It does not matter to me or to my family if a family decides to celebrate all during Advent and ignore the Christmas season, and if that’s what your family does, I hope it is meaningful for you and brings you closer to Christ. But I do get a little riled when I hear someone completely mischaracterize the historical celebration of Advent and speak dismissively of families who do choose to spend this time of Advent remembering and considering instead of jumping straight to the celebrating.
Now that that’s off my chest, I’d like to share a few things our family does in our observation of Advent.
We light the candles each night at dinner, and each child gets a week where they are the one who lights the candle. We generally sing "Light One Candle" from the Catechesis of the Good Shepherd program as the candle is lit.
St. Andrew Novena, or Christmas Anticipation Prayer
As a convert to Catholicism, novenas and rosaries and other repetitive prayer were a stumbling block for me. It was something where I had to decide to move forward in faith, out of respect for the witness of the Saints and the teaching of the Church. I still don't completely get it, but I have seen amazing fruit come from these persistent prayer practices.
(This prayer card is the one Celeste links to here)
The first year my three year old daughter and I drew pictures and hung them with yarn on a small fake Christmas tree. In a particularly crazy and difficult Advent, I maintained my tenuous grasp on sanity by crafting little felt ornaments for a simple Jesse Tree write-up I had found online. That's what we still use, eight years later.
(This picture is from last year, we obviously aren't that far along yet since we just started on the 27th)
Handel's MessiahFor the first two years of listening to Handel's Messiah during Advent, we used Cindy Rollin's Messiah schedule. It worked reasonably well, but this year I wanted to be able to dive a little more deeply into the Scriptures and learn more about the music itself.
I ended up buying Handel's Messiah: Comfort for God's People by Calvin R. Stapert, and so far I am very pleased with it. The first part of the book is about Handel, how he composed the Messiah, how the Messiah was received, and the musical traditions and forms of the day. The second part goes into depth, section by section, about the Messiah. He breaks it down into 22 sections, which works nicely for an Advent study (because really, who can actually do it every day for all the days of Advent?? Not me!)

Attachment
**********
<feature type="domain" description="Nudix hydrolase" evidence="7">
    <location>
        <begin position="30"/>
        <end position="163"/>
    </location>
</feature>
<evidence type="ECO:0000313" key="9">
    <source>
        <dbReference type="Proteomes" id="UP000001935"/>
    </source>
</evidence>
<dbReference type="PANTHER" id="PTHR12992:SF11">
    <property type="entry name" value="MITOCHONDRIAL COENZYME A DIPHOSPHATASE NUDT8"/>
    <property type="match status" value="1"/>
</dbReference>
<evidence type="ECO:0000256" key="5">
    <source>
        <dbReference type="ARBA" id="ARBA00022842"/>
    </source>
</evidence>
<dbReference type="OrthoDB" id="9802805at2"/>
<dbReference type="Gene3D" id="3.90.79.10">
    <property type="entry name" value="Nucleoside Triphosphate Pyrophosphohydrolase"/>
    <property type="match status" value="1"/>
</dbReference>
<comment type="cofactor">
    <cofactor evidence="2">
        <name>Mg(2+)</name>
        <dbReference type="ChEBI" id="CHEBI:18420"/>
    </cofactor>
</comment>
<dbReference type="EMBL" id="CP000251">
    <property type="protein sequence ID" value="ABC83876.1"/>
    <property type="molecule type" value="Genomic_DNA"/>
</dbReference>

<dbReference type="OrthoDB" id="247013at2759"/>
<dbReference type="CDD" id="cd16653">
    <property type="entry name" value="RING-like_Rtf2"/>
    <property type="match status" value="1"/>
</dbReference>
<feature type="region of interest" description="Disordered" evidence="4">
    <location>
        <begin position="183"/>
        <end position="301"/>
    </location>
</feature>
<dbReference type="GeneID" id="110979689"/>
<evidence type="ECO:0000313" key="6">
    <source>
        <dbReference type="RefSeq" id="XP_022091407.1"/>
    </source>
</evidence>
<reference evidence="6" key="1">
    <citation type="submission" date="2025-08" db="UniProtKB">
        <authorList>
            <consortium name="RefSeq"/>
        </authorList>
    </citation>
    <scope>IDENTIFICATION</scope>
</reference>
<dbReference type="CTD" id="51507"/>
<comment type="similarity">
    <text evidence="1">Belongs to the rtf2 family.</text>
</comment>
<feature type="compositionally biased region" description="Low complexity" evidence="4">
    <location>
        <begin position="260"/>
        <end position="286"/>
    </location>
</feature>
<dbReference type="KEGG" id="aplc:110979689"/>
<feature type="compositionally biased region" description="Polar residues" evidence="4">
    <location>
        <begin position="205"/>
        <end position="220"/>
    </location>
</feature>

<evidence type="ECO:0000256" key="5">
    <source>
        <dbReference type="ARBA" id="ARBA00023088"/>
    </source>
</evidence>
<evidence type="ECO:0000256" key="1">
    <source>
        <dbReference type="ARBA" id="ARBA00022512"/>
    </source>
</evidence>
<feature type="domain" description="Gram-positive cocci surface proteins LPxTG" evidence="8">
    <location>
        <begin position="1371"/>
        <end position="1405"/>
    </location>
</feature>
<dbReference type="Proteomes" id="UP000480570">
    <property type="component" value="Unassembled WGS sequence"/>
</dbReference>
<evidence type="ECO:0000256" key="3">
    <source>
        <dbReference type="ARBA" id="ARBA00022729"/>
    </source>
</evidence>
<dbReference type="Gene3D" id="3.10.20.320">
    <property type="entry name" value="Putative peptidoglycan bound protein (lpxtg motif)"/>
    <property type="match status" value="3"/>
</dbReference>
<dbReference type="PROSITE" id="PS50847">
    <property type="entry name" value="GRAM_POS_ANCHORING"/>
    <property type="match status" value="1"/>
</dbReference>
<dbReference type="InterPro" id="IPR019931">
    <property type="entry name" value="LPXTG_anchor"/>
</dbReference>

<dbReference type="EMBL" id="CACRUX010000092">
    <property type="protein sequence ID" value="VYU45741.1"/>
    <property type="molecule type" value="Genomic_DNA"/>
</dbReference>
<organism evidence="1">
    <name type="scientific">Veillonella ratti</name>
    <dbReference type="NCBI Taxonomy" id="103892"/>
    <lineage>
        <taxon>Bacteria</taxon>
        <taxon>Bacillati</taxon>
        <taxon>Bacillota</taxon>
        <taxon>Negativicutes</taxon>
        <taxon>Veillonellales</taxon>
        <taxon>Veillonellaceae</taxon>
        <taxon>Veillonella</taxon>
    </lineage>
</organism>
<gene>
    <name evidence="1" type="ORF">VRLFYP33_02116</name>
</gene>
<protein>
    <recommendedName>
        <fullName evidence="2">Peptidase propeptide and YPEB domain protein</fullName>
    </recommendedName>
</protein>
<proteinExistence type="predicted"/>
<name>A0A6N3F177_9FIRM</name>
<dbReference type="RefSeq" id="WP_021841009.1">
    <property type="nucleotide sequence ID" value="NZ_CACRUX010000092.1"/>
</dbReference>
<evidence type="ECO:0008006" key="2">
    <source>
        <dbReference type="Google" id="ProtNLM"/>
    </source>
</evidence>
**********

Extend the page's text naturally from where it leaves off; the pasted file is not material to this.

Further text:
We’re only 4 sections in, but we’re all enjoying it and finding that it helps up to listen more carefully and with more interest. In the evening after the two youngest are in bed, we listen to a part of the Messiah, read the commentary out loud, discuss a little with different people sharing what we want to listen for this time, listen to the part of the Messiah again, and then discuss a little more.
On the eve of the feast of St. Nicholas, we make simple chocolate goodies together, which then appear, wrapped, in the children's shoes the next morning. On some years we'll have a few new Christmas books or other books, and in other years it is just the treats. (This photo is from last year too.) I would like to share some of the treats with family, but haven't quite gotten that organized yet. Maybe this year!
Our Lady of Guadalupe
On the feast of St. Lucia, we decorate the house with a few strands of lights, remembering and discussing how Christ is the light of the world. Again, a simple observance, but one that has a big impact on the kids.